Response: The search for non-drug approaches to chronic pain is a major recommendation in many recent guidelines for both pain management and reduction in the use of opioids. Surgical and invasive procedures are non-drug approaches often used for pain conditions like back pain and arthritis, so good evidence is needed to determine the safety and efficacy of these procedures. Properly done randomized, placebo-controlled trials are the best way (the gold standard) to get that evidence, so we did a thorough evaluation of such research, using standard systematic review and meta-analysis methods.

Study Finds Chronic Pain Patients Used More Opioids For Pain Relief When COVID-19 Cancelled Elective Procedures Interview with:

Dr. Shantha Ganesan MD
 Pain Medicine Specialist
Kings County Hospital Center

David Kim, MD, PGY-2
SUNY Downstate Department of Anesthesiology  What is the background for this study?  What are the main findings?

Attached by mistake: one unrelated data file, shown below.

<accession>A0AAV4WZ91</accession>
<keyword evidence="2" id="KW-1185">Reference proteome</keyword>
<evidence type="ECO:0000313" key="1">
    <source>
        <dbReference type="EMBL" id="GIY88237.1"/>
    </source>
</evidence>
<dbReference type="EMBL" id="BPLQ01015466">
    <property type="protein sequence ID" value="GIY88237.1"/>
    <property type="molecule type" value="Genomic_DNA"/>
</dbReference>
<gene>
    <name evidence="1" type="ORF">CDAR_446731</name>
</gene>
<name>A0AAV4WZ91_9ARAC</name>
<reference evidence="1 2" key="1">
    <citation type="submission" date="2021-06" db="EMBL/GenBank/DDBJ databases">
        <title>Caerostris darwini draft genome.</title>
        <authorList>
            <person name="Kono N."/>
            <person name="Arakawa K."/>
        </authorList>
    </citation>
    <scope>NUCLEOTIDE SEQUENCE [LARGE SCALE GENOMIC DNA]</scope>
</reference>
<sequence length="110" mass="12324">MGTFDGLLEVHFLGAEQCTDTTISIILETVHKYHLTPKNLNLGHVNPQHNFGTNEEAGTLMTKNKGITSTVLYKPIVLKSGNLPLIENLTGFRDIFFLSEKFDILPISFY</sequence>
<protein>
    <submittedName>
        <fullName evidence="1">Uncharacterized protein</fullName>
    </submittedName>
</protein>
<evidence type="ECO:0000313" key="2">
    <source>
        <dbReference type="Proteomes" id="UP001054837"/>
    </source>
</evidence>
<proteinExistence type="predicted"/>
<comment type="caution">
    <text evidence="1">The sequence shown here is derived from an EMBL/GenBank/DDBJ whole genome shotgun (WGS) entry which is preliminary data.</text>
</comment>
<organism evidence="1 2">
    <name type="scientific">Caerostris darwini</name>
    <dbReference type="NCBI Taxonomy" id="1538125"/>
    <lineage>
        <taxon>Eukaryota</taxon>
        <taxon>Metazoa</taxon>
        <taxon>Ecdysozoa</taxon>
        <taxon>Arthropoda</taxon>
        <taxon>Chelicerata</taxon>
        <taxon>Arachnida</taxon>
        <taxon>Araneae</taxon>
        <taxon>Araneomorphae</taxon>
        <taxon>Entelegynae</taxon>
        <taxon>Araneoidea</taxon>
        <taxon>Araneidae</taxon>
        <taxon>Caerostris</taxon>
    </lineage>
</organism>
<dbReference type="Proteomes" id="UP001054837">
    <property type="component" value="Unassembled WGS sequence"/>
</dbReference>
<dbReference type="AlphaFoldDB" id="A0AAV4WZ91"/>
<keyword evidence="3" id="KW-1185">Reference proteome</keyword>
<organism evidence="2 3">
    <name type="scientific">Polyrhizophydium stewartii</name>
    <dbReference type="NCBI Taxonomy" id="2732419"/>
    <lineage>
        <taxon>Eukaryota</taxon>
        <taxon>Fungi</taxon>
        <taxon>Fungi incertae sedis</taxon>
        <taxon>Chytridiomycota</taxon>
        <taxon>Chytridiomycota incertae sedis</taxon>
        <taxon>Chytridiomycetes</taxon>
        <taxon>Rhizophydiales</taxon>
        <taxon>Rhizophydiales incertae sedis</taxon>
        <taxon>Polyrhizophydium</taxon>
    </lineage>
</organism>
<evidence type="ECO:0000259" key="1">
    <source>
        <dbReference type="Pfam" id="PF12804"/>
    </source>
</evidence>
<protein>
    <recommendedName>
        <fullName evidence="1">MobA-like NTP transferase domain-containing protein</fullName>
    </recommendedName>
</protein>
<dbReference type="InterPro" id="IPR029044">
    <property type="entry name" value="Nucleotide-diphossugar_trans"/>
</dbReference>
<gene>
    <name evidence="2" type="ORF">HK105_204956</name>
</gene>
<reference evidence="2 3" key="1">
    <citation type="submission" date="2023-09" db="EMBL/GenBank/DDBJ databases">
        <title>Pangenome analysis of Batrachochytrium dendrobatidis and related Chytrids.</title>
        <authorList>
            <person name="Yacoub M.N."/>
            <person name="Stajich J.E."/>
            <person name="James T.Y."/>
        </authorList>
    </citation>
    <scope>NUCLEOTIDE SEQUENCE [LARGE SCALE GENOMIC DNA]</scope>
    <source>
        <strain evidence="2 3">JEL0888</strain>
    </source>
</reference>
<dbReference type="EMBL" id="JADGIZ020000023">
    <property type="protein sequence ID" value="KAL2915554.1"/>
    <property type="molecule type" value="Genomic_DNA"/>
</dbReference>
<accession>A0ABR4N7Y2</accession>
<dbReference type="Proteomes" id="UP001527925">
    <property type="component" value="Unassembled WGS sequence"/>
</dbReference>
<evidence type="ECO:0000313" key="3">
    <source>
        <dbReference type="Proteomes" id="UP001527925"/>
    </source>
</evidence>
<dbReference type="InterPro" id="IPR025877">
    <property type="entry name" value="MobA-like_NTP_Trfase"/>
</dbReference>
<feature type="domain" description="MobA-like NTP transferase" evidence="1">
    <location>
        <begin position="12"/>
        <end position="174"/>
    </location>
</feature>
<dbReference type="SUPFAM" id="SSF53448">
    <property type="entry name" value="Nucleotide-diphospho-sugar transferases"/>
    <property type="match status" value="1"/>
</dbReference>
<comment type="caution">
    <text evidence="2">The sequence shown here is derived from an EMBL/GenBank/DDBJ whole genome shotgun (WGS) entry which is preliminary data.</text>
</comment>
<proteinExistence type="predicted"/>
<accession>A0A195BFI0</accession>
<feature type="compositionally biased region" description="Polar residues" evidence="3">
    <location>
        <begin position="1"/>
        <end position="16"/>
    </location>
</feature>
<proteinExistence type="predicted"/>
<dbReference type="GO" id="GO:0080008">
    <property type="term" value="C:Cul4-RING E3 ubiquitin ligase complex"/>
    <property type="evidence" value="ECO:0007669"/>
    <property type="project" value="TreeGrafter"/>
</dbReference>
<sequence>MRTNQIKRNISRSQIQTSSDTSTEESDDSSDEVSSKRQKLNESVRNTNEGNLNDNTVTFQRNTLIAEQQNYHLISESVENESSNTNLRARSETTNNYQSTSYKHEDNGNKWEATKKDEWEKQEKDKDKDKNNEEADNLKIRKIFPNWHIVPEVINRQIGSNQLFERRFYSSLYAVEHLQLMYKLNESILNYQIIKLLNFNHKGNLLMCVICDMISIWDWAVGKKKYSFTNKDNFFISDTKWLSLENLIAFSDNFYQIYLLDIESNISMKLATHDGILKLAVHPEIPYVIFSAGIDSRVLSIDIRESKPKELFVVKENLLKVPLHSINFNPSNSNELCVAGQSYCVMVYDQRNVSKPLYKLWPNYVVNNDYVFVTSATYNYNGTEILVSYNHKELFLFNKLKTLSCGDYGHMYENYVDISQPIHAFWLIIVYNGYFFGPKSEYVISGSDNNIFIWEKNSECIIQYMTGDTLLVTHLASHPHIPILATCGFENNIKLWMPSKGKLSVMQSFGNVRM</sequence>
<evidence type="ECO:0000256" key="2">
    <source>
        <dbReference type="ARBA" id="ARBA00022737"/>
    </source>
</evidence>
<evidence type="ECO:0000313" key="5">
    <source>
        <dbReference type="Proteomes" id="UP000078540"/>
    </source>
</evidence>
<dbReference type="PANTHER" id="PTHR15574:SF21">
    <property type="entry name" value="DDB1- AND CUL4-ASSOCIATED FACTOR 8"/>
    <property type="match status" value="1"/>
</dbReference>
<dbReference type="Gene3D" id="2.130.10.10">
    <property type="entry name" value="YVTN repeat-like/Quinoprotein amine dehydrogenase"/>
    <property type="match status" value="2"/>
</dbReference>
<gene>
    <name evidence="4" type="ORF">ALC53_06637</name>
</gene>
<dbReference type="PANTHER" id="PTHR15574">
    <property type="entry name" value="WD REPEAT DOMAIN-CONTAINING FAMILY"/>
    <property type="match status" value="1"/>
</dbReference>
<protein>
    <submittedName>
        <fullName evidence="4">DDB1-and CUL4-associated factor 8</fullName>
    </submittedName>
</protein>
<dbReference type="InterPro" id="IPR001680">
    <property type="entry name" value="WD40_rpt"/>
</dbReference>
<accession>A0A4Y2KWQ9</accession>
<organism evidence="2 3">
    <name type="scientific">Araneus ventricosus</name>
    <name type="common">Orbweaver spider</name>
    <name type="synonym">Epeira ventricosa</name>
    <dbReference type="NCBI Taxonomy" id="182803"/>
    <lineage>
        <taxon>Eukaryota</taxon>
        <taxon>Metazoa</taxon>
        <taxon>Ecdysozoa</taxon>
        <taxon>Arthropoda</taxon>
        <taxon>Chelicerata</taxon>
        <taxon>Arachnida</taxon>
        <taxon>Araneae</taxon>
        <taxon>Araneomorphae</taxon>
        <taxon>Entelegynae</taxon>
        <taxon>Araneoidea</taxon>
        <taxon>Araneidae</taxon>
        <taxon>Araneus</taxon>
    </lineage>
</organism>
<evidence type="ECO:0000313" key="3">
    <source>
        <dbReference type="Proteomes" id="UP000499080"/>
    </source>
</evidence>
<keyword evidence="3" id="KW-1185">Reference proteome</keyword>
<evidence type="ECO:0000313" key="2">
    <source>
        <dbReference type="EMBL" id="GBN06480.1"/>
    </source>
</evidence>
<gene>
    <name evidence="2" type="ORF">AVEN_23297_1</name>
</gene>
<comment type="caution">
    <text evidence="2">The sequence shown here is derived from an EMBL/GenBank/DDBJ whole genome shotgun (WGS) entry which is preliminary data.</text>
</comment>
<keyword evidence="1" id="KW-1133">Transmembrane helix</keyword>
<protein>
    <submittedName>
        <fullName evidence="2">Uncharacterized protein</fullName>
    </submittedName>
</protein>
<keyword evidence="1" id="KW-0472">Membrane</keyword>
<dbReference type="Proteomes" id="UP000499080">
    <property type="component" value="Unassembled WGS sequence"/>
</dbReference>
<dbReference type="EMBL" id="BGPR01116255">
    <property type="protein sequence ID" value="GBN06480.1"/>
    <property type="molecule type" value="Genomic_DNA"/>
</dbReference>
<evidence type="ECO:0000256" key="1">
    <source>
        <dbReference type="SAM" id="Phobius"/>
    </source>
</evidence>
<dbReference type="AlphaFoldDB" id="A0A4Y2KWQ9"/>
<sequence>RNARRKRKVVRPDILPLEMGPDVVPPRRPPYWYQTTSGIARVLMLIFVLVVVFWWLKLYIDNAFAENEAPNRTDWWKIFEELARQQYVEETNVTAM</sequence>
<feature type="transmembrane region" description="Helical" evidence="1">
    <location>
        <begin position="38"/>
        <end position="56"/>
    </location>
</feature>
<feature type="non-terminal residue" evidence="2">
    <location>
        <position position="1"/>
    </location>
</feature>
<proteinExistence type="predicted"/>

Response: The opioid epidemic is a serious national crisis that has detrimental impacts on both public health, and social and economic welfare. Therefore, any efforts to combat the opioid epidemic, including minimizing or weaning opioid prescriptions, and using other modes of analgesia when possible are undeniably necessary in this day and age. With the onset of Covid-19 pandemic, healthcare providers abruptly changed their care delivery. In-person clinic visits were changed to telemedicine, and elective cases were cancelled.

Due to a growing concern that chronic pain patients may have limited resources from this unprecedented time of social and economic shutdown, organizations such as American Medical Association and Drug Enforcement Administration have supported implementing measures to ensure these patients achieve adequate pain control by increasing access to pain medications, but at the cost of reducing barriers and restrictions to controlled substances. Given the cancellation of elective interventional pain management procedures and relaxed regulations on controlled substances during the Covid-19 pandemic, it is reasonable to suspect a dramatic increase in opioid prescription during this time.

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What is the Biological Basis of Acupuncture for Systemic Inflammation Modulation? Interview with: